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In organizing my files this weekend, I came across a paper I wrote in library school under the influence of exposure to the history of reading. For some reason, the act of reading struck me while rereading Greene’s Heart of the Matter, and I wanted to explore some of the ramifications. The paper exposes, I think, the fact that I was by no means conversant with all (any?) of the literature about orality and literacy, Greene, or indeed literary studies itself. Despite that, I think there are a few interesting ideas here, and it might be of interest to someone.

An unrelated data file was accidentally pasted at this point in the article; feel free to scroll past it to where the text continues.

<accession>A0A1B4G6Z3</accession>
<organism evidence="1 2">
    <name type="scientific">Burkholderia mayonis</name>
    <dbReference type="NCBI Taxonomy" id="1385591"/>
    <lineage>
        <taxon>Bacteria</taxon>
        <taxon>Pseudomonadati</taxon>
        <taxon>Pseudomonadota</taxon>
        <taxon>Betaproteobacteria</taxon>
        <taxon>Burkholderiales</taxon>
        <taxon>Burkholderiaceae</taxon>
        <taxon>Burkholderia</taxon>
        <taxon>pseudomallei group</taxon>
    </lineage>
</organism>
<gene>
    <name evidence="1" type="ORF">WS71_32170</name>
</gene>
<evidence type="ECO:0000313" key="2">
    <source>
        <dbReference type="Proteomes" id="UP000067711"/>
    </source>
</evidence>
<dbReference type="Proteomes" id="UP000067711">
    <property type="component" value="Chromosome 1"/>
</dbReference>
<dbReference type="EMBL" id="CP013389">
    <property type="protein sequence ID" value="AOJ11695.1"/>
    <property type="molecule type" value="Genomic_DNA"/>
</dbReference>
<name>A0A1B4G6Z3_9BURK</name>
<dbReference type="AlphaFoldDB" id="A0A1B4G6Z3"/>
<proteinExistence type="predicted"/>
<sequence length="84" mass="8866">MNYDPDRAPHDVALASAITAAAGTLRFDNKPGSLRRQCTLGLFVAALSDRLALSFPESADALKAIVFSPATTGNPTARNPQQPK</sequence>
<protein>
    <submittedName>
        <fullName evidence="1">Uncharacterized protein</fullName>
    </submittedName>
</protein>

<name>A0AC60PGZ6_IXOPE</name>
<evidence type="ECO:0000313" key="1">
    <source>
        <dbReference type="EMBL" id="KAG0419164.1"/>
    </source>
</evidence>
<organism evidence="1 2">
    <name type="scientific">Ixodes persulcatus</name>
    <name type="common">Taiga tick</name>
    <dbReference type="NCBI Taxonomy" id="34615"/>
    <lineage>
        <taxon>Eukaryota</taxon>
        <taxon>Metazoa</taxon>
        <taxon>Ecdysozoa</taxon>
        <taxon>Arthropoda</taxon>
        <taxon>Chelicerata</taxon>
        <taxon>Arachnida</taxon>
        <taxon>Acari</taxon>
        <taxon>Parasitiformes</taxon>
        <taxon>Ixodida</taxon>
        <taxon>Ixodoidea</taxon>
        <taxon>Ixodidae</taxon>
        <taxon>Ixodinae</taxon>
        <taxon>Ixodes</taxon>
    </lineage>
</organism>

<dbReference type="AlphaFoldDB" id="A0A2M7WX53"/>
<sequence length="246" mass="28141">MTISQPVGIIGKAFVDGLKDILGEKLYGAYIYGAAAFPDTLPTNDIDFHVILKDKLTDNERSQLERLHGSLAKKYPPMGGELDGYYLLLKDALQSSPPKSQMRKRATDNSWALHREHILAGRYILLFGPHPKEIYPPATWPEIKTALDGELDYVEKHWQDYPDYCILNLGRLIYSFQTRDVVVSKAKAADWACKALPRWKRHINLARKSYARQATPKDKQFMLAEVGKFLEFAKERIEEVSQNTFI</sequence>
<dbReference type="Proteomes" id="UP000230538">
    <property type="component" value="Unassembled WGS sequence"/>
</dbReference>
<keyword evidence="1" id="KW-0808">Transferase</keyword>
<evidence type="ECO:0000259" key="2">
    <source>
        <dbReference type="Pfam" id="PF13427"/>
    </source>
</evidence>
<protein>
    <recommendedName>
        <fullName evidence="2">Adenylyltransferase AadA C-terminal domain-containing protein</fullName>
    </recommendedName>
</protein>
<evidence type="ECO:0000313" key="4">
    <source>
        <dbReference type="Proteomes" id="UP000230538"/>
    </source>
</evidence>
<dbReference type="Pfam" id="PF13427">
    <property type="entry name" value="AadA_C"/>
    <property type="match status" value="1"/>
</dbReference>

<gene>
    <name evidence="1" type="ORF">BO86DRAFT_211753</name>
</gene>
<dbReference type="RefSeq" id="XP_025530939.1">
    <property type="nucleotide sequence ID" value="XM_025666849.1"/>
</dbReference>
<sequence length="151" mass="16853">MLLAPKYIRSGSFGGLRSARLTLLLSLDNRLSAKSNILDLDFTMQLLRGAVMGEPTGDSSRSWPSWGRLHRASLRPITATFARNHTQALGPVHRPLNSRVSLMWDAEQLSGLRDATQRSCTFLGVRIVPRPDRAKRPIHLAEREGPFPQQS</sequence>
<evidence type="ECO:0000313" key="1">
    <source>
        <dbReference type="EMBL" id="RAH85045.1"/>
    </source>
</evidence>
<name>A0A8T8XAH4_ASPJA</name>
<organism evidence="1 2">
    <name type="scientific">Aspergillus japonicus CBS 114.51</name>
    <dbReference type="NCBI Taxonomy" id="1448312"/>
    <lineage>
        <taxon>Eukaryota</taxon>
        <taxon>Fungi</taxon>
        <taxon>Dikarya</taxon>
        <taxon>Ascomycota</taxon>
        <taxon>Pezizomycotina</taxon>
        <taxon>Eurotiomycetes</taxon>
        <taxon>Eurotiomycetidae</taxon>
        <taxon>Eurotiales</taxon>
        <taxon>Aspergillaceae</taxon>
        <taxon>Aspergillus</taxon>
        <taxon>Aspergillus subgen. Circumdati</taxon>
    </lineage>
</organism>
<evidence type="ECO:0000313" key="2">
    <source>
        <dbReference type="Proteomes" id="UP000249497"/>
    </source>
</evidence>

‘Anyone Can Read Aloud’: Orality and Literacy in The Heart of the Matter (pdf)


Sam Popowich

Discovery and Web Services Librarian, University of Alberta

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